As a check, look at weight/volume to make sure your object isn’t denser than the liquid it’s floating in.

I’ll try and make a root finding script example.

As a check, look at weight/volume to make sure your object isn’t denser than the liquid it’s floating in.

I’ll try and make a root finding script example.

I’ve been using variations of this boat for years. Length is in feet *(~70 feet)*, displacement is pounds *(21705 pounds.)* I’m sure the scale is off somewhere.

Weight appears to be off by exactly a factor of 100.

Sea water weighs 63.926 pounds per cubic foot so this boat should float.

**P.S.** The boat is sitting on its designed waterline, the ‘World XY’ plane. Sorry to be dense about this.

The rest of the definition is set up assuming all metric, so the model dimensions are in m

Also - it looks like the lbs to kg conversion is inverted in your last definition.

Does that mean I have to scale my hull up to use this? Doing that and fixing lbs to kg conversion certainly looks more correct, but I’m concerned about what that means for the values returned and for orienting the original brep? It looks like the boat is raised slightly, though the scale is confusing me about how much? **Inches definitely matter!** ~1500 PPI *(Pounds Per Inch immersion)* in this case. I set the ‘Specific gravity of fluid’ to 1.026 for seawater but is there more to it?

Using the “No Torque” option is stable but the default “torque stuff” is definitely not.

buoyancy_archimedes_2023Mar10b.gh (186.0 KB)

By the way, the torque stuff is definitely interesting for conventional boats that are not symmetrical end-to-end like this one. The CG for this boat *(most boats?)* is not at the center of volume either, but that is easily specified in this model.

I’m sorry Daniel, this has become as embarrassing and frustrating for me as it must be annoying to you.

I’ve been utterly lost in scaling errors, trying to understand differences between what this model is showing vs. what I know to be true. That includes draft and COG, which of course rolls with the boat… By other means, I believe the COG is at X=0, Y=7.913 feet and Z=~5 feet.

Precision is critical for boats, which is one reason I’ve always preferred NURBS to mesh surfaces. Can I get that from Kangaroo?

For this kind of boat *(a Pacific proa that always keeps the smaller hull to windward)*, it’s very important to get the ‘No Torque’ solution because that’s where it starts to gain stability *(righting moment)* when the leeward “pod” dips into the water - around 35 degrees of heel.

Corrected the feet to meters conversion so the boat gets smaller and sinks again.

What makes this model metric? Can that be avoided and use imperial units somehow?

buoyancy_archimedes_2023Mar10c.gh (316.2 KB)

I might be completely wrong here, but wouldn’t it be more reliable to import the entire thing into a metric rhino file? Haven’t tested anything, just a thought.

That won’t fit my work flow. I don’t think Rhino units have any effect at all on these numbers. I’m not used to thinking metric, especially boat displacement in liters instead of cubic feet, but I’m beginning to understand - sort of.

There are 28.31685 liters per cubic foot. So if my static displacement is 21704.834393 pounds and seawater weighs 63.926 pounds per cubic foot, then my displacement is 339.53062 cubic feet or 9614.437628 liters. My conversion using Kg per Pound says 9845.21436 kg, which is a difference of 1.024. Very close to the ‘Specific gravity of fluid’ slider I set to 1.026, so I suppose it accounts for that?

The weight of seawater per liter is 1.03kg.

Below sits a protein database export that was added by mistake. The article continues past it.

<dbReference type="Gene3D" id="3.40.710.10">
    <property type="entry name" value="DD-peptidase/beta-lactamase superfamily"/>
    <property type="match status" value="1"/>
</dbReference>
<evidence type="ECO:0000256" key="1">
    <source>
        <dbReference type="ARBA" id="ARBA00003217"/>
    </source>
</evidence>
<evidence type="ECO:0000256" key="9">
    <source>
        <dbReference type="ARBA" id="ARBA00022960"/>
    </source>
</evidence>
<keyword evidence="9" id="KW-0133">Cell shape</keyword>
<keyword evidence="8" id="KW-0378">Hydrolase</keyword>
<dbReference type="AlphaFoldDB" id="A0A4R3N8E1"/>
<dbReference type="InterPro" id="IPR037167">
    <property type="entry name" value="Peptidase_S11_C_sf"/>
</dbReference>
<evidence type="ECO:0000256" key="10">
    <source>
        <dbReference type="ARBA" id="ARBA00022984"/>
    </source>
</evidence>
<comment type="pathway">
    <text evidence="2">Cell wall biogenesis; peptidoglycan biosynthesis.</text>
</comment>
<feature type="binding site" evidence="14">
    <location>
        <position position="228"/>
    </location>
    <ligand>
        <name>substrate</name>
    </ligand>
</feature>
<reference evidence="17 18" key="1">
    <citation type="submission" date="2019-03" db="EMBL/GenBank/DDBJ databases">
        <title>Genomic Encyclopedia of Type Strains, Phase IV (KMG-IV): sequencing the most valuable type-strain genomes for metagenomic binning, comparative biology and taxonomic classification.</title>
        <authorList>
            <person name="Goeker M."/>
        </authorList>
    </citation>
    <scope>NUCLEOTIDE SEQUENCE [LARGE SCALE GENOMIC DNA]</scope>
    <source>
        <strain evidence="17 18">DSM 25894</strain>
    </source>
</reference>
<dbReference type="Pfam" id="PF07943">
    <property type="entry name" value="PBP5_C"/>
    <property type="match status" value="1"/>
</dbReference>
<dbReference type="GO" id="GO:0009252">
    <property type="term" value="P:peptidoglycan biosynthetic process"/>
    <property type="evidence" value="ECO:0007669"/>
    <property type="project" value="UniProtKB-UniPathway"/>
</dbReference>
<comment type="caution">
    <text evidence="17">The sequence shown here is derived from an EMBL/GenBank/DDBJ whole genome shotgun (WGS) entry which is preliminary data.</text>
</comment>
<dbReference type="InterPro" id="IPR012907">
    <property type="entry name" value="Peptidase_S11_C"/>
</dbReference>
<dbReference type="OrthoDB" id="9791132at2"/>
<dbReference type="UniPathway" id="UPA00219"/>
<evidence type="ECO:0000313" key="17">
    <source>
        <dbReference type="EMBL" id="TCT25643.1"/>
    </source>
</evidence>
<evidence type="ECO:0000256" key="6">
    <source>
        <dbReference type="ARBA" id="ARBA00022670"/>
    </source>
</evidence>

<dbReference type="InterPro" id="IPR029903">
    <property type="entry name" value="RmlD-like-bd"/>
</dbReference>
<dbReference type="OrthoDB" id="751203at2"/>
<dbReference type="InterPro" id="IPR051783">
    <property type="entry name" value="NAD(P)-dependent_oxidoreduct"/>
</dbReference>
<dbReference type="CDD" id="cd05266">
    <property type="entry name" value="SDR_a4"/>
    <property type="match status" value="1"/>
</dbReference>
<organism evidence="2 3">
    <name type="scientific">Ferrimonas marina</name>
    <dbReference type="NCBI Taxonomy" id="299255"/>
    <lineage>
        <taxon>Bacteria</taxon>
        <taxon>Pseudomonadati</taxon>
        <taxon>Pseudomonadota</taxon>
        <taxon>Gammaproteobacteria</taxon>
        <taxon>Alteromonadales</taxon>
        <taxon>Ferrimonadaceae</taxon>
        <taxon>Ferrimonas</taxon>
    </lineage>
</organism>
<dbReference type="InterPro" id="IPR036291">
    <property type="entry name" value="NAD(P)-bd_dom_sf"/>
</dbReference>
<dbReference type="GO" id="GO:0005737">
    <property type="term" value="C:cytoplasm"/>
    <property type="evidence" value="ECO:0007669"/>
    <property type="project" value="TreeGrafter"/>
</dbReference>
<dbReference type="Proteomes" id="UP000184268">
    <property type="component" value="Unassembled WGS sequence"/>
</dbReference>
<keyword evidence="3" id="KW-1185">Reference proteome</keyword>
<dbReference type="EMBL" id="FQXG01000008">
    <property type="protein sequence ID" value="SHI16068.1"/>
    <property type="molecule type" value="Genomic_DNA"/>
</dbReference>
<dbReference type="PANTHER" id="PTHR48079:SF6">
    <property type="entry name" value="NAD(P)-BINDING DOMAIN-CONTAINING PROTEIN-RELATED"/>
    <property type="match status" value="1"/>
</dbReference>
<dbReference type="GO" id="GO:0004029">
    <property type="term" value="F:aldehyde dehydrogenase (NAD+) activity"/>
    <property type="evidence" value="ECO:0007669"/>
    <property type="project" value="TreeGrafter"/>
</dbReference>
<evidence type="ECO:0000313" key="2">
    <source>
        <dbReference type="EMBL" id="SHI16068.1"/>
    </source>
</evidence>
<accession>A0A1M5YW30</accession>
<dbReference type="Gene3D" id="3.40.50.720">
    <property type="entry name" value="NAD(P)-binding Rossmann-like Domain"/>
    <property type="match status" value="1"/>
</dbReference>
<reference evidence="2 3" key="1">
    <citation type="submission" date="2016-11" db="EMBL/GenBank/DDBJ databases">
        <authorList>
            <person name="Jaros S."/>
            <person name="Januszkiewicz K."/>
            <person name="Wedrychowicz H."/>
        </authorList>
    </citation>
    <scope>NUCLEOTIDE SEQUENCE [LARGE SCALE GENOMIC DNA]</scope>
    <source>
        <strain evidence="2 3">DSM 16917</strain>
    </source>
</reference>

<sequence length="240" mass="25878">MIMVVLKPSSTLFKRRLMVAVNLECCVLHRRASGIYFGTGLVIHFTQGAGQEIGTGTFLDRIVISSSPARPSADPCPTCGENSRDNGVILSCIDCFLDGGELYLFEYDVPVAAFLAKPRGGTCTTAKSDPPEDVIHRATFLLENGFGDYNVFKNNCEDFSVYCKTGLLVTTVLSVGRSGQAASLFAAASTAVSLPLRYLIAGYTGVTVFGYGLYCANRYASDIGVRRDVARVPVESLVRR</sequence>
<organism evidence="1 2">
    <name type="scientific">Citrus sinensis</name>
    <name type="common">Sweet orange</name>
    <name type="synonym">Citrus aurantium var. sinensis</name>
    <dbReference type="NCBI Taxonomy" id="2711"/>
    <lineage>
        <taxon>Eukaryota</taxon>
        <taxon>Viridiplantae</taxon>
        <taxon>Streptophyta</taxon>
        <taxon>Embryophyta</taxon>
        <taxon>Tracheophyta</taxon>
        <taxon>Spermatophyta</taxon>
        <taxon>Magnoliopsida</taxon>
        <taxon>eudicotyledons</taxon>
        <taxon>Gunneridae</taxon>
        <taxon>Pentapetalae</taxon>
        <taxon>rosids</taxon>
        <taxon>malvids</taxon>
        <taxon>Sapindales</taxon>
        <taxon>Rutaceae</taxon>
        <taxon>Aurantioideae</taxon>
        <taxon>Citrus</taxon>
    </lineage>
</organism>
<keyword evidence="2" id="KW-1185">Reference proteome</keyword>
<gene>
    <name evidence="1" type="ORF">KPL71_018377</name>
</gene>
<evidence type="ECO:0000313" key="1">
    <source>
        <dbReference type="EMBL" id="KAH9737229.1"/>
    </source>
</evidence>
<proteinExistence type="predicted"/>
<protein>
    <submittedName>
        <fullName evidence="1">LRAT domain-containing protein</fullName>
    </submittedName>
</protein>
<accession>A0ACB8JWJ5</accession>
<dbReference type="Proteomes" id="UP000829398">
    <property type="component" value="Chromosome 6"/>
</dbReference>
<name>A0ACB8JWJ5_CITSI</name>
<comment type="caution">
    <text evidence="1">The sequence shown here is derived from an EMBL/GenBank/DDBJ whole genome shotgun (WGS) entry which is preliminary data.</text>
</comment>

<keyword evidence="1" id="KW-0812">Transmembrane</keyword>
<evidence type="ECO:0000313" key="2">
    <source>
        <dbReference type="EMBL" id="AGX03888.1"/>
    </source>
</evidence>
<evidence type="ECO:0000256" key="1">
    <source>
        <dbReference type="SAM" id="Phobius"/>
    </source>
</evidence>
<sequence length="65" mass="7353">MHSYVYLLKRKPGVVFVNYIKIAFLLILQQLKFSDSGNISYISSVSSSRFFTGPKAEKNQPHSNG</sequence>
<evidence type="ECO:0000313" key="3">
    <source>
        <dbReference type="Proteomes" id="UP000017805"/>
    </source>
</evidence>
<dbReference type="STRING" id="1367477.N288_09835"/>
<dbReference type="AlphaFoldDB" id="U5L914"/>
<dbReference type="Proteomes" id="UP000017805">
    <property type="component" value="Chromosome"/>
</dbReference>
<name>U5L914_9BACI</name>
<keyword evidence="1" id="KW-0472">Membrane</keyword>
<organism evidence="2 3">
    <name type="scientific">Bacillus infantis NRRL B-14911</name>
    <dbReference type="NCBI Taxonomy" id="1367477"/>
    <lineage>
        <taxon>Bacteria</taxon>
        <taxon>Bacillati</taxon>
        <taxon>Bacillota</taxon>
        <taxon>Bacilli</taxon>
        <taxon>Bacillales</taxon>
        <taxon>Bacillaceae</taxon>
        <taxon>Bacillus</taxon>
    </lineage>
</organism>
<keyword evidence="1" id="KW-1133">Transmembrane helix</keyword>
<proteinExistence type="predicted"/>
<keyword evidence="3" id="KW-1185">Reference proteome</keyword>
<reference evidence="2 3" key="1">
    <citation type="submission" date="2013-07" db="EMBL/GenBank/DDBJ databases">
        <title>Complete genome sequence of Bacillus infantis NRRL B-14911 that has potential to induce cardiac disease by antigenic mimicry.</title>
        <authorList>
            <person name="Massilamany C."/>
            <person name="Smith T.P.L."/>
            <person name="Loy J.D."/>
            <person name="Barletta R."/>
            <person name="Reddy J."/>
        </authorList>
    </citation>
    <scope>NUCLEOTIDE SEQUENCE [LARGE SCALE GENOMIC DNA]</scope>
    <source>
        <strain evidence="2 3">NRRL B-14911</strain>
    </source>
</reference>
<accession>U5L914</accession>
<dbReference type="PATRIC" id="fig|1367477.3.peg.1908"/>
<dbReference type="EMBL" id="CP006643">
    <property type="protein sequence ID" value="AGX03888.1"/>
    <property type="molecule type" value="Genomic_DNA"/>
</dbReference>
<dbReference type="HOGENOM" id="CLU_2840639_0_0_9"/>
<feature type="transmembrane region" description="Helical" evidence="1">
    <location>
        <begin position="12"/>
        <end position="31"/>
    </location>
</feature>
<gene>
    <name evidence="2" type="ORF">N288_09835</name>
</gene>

Sigh. This doesn’t clearly address the issue of how to scale my boat. I don’t even know which point I should use as center for scaling? The origin? Or the COB? *(Center Of Buoyancy)*

By trial and error, I find that if I scale my boat by a factor of 3.0825 using the origin, it floats at the expected position. But this is all too loosey-goosey for me. My Anemone solver is cumbersome to use but I have a very high degree of confidence in its results. Not so yet with Daniel’s cool model.

The total volume of the boat/bear are irrelevant. Their weight and size/shape determines what volume of seawater is displaced below the waterline.

I was thinking that maybe instead of scaling my geometry I should fudge the weight…? So by trial and error, I multiplied my displacement in pounds by a factor of 0.015500 to get the unscaled boat to float on its lines. Then realized the result was very close to the cubic feet displacement I mentioned, **339.53**. So I used that instead and low and behold, it’s on the money!!

I don’t know why yet? But if it makes sense, maybe this is the solution?

buoyancy_archimedes_2023Mar10d.gh (310.5 KB)

The COG position still needs work, especially rotating it with the hull - as @Ben_Harker suggested.

**P.S.** I broke the bear in this code but will fix it in the morning, along with a more accurate COG for the boat, “Normal” and “Rolled”. When the torque solver is used, that COG for the rolled boat needs to move with the boat.

As to why cubic feet displacement works, I’ll leave that to Daniel but it makes sense as a measure of displacement by volume, appropriate for the boat’s dimensions in imperial units, eh?

**P.P.S.** Using the default `Buoyancy` goal *(with torque)*, it looks like the boat pitches for no good reason and finally settles with one end higher than the other, which shouldn’t happen.

I’ve integrated the Kangaroo model *(unchanged)* with my old Hydrostatics code. *(work in progress)*

- ‘MODEL’ selection, cyan blob at top
- ‘Bear | Boat’ selection and ‘Reset Solver’, cyan group at the bottom
- ‘Data Dam’ after solver, red group

There is an abbreviated copy of the Hydrostatics code after the Kangaroo Solver, protected by a `Data Dam`. It has a ‘Difference’ text panel that compares the displaced volume before and after the solver. Appears to be 1.01 or less, which is 1% ? That’s 3.6 cubic feet or 231 pounds in this case, which is not quite as accurate as I would like but it’s in the ball park. Better when the boat is rolled. ‘No Torque’ solver remains unstable. Both solvers run for a long time.

Not sure what I can do to improve accuracy? Improve the mesh? Adjust ‘Threshold’, ‘Tolerance’, ‘Damping’ and/or ‘Iterations’ ?

Hydrostatics_2023Mar11a.gh (263.6 KB)

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Hard topic, I hope you find the solution

The only thing I just saw right now is that the mesh coming out seems to have pretty big triangles, which COULD lead to a volume difference of about 1%. update: Just quickly baked the volume from Brep and the converted mesh from your last script and the volumes are already about 0.5% off before you make any calculations (that I don’t understand bc I’m not in the boat business at all) I guess this is why you prefer working with NURBS. I’d try and improve the mesh, even if this means heating up the room with your pc, but just to know if this causes the deviation after calculations.